The Role of CrossFit Coaches: Challenges and Opportunities

CrossFit has gained immense popularity as a fitness program and community, attracting individuals from all walks of life. Central to the success of CrossFit are its coaches, who play a crucial role in guiding and supporting athletes on their fitness journey. In this article, we will delve into a recent conversation between two experienced CrossFit coaches, exploring various aspects related to coaching, career opportunities, and challenges faced in the industry.

The Importance of Transparency and Professionalism

During the conversation, the coaches touched upon the significance of transparency and professionalism in the coaching profession. It is essential to be transparent with members about changes in pricing and other aspects of the CrossFit experience. Coaches should act as professionals and set an example for their members by presenting themselves in a manner that reflects their commitment and dedication to their craft.

Making a Living as a CrossFit Coach

The conversation also touched upon the topic of making a living as a CrossFit coach. While not enough coaches are currently able to sustain themselves solely through coaching, the coaches expressed their commitment to changing this reality. They emphasized the importance of supplementing coaching income through various means, such as one-on-one coaching, nutrition coaching, and additional programs within the gym. By diversifying their sources of income, coaches can increase their earning potential and create a more sustainable career path.

Balancing Coaching Opportunities and Limitations

One question raised during the conversation was whether coaches can work at multiple CrossFit boxes or engage in one-on-one nutrition coaching. The answer to this question varied depending on the scenario and the agreement between the coach and the box owner. Some coaches can explore these opportunities, while others may face limitations due to concerns about member poaching or conflicting interests between boxes. It is crucial for coaches and box owners to have open and honest discussions about these possibilities and find a mutually beneficial arrangement.

The Level 1 Certification and Its Value

The conversation also delved into the significance of the Level 1 certification, which serves as a foundational qualification for CrossFit coaches. Attending the in-person or online Level 1 course offers a comprehensive learning experience. The interactive nature of the course allows participants to ask questions, receive clarification, and engage in discussions that deepen their understanding of the CrossFit methodology. Taking the Level 1 course can enhance not only coaching skills but also the CrossFit journey of individuals who do not plan to become coaches.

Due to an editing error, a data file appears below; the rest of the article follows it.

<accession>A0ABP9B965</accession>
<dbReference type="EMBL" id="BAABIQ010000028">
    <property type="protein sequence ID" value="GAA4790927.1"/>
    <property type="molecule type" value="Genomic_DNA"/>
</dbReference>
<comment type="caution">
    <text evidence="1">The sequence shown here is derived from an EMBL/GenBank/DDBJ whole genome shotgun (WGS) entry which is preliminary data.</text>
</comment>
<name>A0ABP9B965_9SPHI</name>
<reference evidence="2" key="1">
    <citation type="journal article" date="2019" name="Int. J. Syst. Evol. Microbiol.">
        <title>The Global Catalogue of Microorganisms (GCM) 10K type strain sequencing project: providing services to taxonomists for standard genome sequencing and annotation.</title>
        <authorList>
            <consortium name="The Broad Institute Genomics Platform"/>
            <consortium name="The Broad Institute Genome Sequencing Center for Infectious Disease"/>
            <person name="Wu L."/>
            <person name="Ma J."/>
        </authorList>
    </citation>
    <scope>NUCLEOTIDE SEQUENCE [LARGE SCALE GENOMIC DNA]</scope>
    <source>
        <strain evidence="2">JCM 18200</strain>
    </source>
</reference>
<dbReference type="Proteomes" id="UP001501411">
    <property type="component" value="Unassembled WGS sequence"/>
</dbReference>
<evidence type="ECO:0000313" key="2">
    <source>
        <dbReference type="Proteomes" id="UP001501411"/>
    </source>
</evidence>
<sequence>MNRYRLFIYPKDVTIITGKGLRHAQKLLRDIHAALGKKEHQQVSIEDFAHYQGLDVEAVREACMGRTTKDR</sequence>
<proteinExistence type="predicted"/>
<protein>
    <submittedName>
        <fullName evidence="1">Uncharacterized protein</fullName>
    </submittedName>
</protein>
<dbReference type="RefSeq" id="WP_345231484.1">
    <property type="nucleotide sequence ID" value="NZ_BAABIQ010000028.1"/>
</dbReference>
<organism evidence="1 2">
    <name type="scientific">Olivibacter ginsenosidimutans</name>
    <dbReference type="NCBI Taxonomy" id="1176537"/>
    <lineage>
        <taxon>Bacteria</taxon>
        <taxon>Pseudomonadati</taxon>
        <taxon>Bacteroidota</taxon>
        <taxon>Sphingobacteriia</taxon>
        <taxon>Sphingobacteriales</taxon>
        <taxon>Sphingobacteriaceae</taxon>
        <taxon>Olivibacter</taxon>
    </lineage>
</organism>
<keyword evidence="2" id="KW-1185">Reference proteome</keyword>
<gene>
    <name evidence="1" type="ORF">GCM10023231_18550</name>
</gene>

Incorporating Level 1 Concepts into Coaching

The coaches discussed effective ways to incorporate Level 1 concepts into coaching without overwhelming members. They highlighted the importance of leading by example and embodying the principles taught in the Level 1 course. By consistently applying small doses of knowledge in their coaching, coaches can gradually introduce members to the fundamental principles of CrossFit.

Common Errors and Challenges for New Coaches

The conversation touched upon common errors made by new coaches. One of the most prevalent mistakes identified was the failure to plan adequately. New coaches sometimes overlook the importance of lesson plans, arriving at classes unprepared and lacking structure. This lack of preparation can undermine the effectiveness of their coaching and hinder the progress of their athletes. Planning workouts, understanding athlete needs, and having a clear teaching strategy are all vital aspects of successful coaching.

Understanding the World-Class Fitness Pyramid and CrossFit Coaching

CrossFit training and coaching have gained significant popularity in the fitness industry. With its unique approach to fitness and holistic view of health, CrossFit has revolutionized the way people train and achieve their fitness goals. One of the foundational concepts in CrossFit is the World-Class Fitness Pyramid, which provides a framework for understanding the different components of fitness and their hierarchy.

The World-Class Fitness Pyramid: An Overview

The World-Class Fitness Pyramid is a visual representation of the key elements that contribute to achieving optimal fitness. It consists of four models: sickness, wellness, fitness, and the 10 General Physical Skills. Each model builds upon the previous one, ultimately leading to improved health and fitness.

Understanding the Pyramid's Order

The pyramid is not a rigid sequence of steps to follow but rather a conceptual framework. The models within the pyramid build upon each other, emphasizing the importance of addressing foundational elements before progressing to higher levels of fitness.

The Role of Constant Refinement

The World-Class Fitness Pyramid is continuously refined and tweaked by CrossFit founder Greg Glassman and other notable figures in the CrossFit community. While there is room for improvement, the pyramid's essence should not be altered drastically. The foundational principles of the pyramid should be respected and maintained.

Coaching and the World-Class Fitness Pyramid

Coaches play a crucial role in understanding and teaching the World-Class Fitness Pyramid. They guide athletes through the different models of the pyramid, providing guidance on nutrition, training methodologies, and skills development. Coaches create an environment that fosters growth and development while ensuring athletes' safety and well-being.


Coaching in CrossFit is a multifaceted endeavor that requires skill, knowledge, and adaptability. By employing effective cueing techniques, implementing appropriate progressions, and continuously developing coaching skills, coaches can provide exceptional guidance to their athletes. Embracing transparency, professionalism, and continuous learning contributes to a successful coaching career in the CrossFit community. Through dedication and a commitment to excellence, CrossFit coaches can make a lasting impact on the lives of their athletes and the broader fitness community.


Jason Ackerman, CF-L4, and Jason Fernandez, CF-L3, are Affiliate Owners and CrossFit Seminar Staff Members dedicated to the pursuit of helping Affiliate Owners and Coaches alike become the best in the world at what they do.